How to create relationships between entities in the Entity Framework Code First Approach

The Entity Framework Code First approach allows us to create a model as a plain class and then the database gets created from the domain model or entity class. In the Code First approach, the database gets created from the classes.

Some advantages of the Entity Framework Code First approach include (as stated in Scott Gu’s blog):

  • Developing without ever having to open a designer or define an XML mapping file
  • Defining your model objects by simply writing “plain old classes” with no base classes required
  • Using a “convention over configuration” approach that enables database persistence without explicitly configuring anything
  • Optionally overriding the convention-based persistence and using a fluent code API to fully customize the persistence mapping

Rather the delving more into theoretical concepts, in this post we will directly jump into code and create a table and database using the Code First approach. In this post we will learn how we can create entities and a relationship between entities in the Entity Framework Code First approach. In the EF Code First approach, there are two options to create the relationship between entities, through:-Data annotations and  Fluent API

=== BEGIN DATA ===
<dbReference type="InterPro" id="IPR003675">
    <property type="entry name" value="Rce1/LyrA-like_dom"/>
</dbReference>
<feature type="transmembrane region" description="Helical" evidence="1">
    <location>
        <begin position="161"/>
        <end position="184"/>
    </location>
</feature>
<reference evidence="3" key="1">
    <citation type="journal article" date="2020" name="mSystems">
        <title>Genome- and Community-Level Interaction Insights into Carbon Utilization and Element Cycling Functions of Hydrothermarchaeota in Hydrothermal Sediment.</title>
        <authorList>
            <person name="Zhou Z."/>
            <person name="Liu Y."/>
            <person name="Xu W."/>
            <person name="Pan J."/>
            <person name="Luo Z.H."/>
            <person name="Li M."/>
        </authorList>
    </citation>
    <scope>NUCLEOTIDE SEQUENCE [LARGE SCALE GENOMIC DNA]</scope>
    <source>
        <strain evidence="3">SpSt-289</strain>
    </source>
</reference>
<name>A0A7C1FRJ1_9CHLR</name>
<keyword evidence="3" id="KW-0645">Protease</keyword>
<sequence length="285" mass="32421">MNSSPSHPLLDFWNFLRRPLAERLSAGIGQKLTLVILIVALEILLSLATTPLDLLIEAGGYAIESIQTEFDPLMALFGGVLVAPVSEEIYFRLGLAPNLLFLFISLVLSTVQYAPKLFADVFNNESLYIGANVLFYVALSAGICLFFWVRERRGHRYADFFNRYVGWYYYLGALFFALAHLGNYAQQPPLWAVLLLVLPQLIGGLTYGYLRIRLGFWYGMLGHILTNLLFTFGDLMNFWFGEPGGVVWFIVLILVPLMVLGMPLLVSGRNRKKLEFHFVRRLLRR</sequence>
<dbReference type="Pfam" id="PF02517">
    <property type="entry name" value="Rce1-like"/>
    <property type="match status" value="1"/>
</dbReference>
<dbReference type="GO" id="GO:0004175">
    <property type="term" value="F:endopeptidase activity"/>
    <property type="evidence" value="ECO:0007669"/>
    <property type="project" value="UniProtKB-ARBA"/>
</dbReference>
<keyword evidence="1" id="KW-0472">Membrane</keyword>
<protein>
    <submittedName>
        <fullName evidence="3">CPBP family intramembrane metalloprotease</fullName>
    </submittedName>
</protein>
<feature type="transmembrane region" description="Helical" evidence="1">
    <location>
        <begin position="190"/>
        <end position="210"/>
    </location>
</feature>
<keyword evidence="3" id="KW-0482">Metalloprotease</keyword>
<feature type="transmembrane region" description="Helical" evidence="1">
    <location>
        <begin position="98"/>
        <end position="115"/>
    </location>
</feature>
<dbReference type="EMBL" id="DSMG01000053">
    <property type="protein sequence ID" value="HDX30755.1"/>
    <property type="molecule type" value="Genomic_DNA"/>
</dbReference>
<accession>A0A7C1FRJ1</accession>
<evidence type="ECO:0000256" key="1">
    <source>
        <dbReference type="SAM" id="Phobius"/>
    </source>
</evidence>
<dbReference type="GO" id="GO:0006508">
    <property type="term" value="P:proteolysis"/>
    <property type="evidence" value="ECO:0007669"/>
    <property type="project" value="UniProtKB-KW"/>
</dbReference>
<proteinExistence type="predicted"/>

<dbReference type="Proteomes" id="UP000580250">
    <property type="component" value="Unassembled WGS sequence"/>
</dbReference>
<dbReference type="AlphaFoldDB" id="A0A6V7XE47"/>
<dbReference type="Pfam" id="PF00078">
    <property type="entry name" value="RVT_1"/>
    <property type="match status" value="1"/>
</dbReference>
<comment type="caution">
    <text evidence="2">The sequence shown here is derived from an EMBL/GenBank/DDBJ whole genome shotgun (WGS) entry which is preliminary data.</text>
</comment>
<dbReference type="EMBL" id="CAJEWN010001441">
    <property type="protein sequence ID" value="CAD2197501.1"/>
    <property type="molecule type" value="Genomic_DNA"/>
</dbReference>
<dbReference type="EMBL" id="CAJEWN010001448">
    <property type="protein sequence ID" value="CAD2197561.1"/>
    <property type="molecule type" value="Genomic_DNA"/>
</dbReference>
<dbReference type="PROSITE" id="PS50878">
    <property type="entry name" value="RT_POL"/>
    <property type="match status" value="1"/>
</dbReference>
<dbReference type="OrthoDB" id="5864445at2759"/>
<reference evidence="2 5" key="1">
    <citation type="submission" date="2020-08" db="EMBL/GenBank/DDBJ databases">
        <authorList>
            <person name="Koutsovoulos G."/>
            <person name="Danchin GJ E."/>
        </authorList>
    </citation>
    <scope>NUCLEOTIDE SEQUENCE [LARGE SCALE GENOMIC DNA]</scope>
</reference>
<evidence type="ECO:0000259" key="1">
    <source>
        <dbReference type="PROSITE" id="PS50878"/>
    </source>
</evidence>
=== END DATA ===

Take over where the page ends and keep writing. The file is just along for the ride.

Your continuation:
In this post we will use data annotations to create the relationship between entities.

Create database with one table

Let us start with creating a table named Student in a database with the code first approach. The domain class Student can be created as shown in the listing below:

image

As you might have already noticed, the Student class is a plain class. Entity Framework will use the Student class to create the table in the database. The Student class represents the domain entity and it should not have any information or references of the database. Entity Framework will use the Student class to create the Student table.

Once the domain entity class is created, next we need to create a Context class which will inherit the DataContext class. The context class can be created as shown in the listing below:

image

Read the full article on the Infragistics blog

Related entities in Entity Framework Code First approach

In this post we will learn to create relationship between entities in the Entity Framework Code First approach.

Setting up

We are going to create three tables and set up the relationship between them.

  1. BankUser
  2. BankUserAccount
  3. Nomniee

To create tables we will create entities further in the post. For table creation the context class has been created as follows.

 

public class Context : DbContext